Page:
If you’re old enough, you probably remember a time when buying an inexpensive, small car meant being banished to some kind of automotive purgatory. Buyers almost invariably ended up with a four-wheel something sporting cheap materials, a thin metal skin and whiney engine — maybe air conditioning was included. Also included was bland, boxy styling that, at best, helped one blend in with a sea of similar automotive outcasts. You wanted a cheap car, and that’s exactly what you got.
|(Photo courtesy of GM) The 2017 Chevrolet Sonic and other competitors such as the Ford Fiesta and Honda Fit offer plenty of power, style and safety technology in small packages, keeping subcompacts significant players in the automotive market.|
How things have changed. Today’s small cars offer power, performance, safety, punchy looks and a host of techno-gadgets designed to convince millennials and first-time buyers to hop in the driver’s seat while saving some money. They still come with a few issues, for repairers, that is. Their size can force shops to throw in a few wrinkles with typical repairs. Use the following tips and steps to iron out any complications and smooth the way for a great job.
What’s so difficult about repairing subcompacts? Their compact sizes condense standard repair issues into much tighter spaces. Alternative and mixed material parts are packed closer together, as are highly sensitive electronic systems. Sectioning will remain an issue, and so will using the right joining techniques in smaller areas. Tighter spaces also make electronic systems even more vulnerable to collision damage.
Then there’s the matter of less vehicle volume available to absorb and transmit collision energy way from an accident area. This can translate into more severe and hidden damage, making accurate damage analysis and pre- and post-repair scans even more critical.
This fact is further complicated by the sheer level of technology packed away in these might mites. Subcompacts offer many of the same options as larger vehicles, including backup cameras and lane watch and lane departure warnings. They don’t come up short in passenger protection. The 2017 Chevrolet Sonic, whose repairs are noted below, arrives with ten standard air bags--including side-curtain air bags, pelvic/thorax side-impact air bags (front and rear) and front knee air bags.
These factors can add up to a greater likelihood that repair costs might exceed totaling thresholds, especially considering the modest value of these vehicles. You could end up helping owners find ways to reduce costs to ensure they can hold on to their cars.
The 2017 (and earlier model year) Chevrolet Sonic provides many of these challenges (as do vehicles like the Ford Fiesta and Honda Fit. The steps listed here (courtesy of GM) for three repairs take into account a number of material and electronic issues. Note how the steps are quite similar to those performed on larger vehicles. You’ll want to put extra attention on places where you need to inspect for or repair related damage since it may be more difficult to spot. Also, note the need to locate any and all factory welds in an accident area.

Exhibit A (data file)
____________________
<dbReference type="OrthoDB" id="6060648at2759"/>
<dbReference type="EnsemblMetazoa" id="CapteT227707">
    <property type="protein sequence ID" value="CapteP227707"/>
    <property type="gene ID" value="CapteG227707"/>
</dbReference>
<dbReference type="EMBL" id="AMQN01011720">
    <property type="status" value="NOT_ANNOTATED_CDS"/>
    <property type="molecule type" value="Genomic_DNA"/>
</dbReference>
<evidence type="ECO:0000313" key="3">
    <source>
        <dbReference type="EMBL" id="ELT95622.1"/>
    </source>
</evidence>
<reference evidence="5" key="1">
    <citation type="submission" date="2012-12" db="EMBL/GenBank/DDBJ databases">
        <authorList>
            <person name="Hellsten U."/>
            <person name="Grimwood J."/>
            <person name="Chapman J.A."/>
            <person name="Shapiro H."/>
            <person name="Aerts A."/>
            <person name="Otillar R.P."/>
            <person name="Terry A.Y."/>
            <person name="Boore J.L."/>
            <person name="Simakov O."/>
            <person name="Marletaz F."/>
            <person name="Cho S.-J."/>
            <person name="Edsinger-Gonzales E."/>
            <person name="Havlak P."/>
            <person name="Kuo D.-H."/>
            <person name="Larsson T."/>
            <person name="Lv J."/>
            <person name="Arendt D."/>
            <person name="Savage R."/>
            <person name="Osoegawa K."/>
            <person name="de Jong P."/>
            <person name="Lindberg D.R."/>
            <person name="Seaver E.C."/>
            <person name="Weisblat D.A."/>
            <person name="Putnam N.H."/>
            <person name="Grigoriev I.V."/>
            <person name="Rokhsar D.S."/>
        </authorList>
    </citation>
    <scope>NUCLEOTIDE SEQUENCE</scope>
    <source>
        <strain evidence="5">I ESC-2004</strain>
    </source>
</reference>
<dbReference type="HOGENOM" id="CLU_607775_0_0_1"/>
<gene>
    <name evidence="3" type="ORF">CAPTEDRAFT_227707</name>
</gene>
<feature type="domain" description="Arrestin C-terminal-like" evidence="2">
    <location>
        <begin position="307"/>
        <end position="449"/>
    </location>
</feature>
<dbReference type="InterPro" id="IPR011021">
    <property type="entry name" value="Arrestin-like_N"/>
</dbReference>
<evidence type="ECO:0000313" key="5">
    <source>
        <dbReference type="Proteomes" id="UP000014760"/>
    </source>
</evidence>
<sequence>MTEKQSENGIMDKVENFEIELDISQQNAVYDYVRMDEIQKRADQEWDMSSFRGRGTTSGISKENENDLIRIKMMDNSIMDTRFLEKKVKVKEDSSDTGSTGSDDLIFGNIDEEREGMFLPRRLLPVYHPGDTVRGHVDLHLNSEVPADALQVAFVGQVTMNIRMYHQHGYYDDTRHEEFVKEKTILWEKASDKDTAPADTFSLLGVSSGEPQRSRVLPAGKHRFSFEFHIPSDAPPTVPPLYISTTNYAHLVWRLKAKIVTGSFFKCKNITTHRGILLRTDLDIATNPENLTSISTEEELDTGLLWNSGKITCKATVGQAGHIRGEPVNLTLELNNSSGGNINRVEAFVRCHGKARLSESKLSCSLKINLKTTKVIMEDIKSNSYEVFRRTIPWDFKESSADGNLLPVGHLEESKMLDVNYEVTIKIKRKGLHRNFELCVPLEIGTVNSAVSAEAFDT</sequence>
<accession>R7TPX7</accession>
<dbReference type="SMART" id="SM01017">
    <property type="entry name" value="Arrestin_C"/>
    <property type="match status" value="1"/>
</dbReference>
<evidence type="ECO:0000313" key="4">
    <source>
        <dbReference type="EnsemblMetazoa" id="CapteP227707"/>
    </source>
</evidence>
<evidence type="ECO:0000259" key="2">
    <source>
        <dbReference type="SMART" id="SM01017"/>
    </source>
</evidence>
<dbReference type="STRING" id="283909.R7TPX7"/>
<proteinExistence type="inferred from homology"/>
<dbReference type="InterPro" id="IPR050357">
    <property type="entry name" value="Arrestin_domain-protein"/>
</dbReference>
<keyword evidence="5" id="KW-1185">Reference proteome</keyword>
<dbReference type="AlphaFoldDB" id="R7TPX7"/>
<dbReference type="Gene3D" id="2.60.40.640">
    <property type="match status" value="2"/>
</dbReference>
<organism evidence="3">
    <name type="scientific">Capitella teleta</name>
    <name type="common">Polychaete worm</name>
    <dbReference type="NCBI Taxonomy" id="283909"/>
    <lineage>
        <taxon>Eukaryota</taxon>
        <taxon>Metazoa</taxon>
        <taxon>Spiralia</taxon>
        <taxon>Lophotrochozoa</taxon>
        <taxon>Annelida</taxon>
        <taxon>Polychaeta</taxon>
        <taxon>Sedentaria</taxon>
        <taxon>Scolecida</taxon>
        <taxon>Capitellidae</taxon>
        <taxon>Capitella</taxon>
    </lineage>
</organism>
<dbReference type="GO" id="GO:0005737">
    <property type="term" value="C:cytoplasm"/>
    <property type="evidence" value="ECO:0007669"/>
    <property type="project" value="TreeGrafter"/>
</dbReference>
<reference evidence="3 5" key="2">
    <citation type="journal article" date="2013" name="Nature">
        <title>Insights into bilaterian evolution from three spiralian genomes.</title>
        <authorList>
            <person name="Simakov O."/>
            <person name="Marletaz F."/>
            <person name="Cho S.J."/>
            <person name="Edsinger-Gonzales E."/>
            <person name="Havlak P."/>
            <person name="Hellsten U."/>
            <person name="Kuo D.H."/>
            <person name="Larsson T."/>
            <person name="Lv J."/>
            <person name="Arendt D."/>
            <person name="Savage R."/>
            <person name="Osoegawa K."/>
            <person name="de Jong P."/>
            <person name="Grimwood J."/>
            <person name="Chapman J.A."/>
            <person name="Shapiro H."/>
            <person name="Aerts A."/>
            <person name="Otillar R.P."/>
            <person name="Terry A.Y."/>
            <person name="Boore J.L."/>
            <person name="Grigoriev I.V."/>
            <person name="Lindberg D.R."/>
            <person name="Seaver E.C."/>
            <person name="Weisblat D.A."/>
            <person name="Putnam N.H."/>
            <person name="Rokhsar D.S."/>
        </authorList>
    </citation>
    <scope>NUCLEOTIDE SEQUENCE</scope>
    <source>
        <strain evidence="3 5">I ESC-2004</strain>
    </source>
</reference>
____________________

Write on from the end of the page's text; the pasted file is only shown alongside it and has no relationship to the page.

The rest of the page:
|(Photo courtesy of Honda)|
|(Photo courtesy of GM) The Sonic and Fit come with multiple airbags, providing passengers with plenty of protection that also can drive up repair costs.|
Body Side Frame Rocker Reinforcement Replacement
Before beginning, refer to the Approved Equipment for Collision Repair Warning Glass and Sheet Metal Handling Warning documentation.
Note: The body side frame rocker reinforcement is made of Ultra High Strength Dual Phase Steel and should be replaced only at factory joints.
Repairing or sectioning of this part is not recommended. Refer to Ultra High Strength Dual Phase Steel.
1. Disable the SIR system. Refer to SIR Disabling and Enabling document.
2. Disconnect the negative battery cable. Refer to Battery Negative Cable Disconnection and Connection document.
3. Remove all related panels and components.
4. Repair as much of the damage as possible to factory specifications. Refer to Dimensions - Body (4NB) or Dimensions - Body (5HB) documents, according to vehicle body type.
5. Remove the sealers and anti-corrosion materials from the repair area, as necessary. Refer to Anti-Corrosion Treatment and Repair (Base).
6. Locate and mark all the necessary factory welds of the body side frame rocker reinforcement.
7. Drill all factory welds. Note the number and location of welds for installation of the service assembly.
8. Remove the damaged body side frame rocker reinforcement.
1. Align the body side frame rocker reinforcement.
2. Drill a 8 mm (5/16 in) holes for plug welding along the edges of the quarter outer panel from the original panel.
3. Clean and prepare the attaching surfaces for welding.
4. Position the body side frame rocker reinforcement on the vehicle.
5. Verify the fit of the body side frame rocker reinforcement.
6. Clamp the body side frame rocker reinforcement into position.
7. Plug the weld.
8. Apply the sealers and anti-corrosion materials to the repair area, as necessary. Refer to Anti-Corrosion Treatment and Repair (Base) document.
9. Paint the repaired area. Refer to Basecoat/Clearcoat Paint Systems document.
10. Install all related panels and components.
11. Connect the negative battery cable. Refer to Battery Negative Cable Disconnection and Connection document.
12. Enable the SIR system. Refer to SIR Disabling and Enabling document.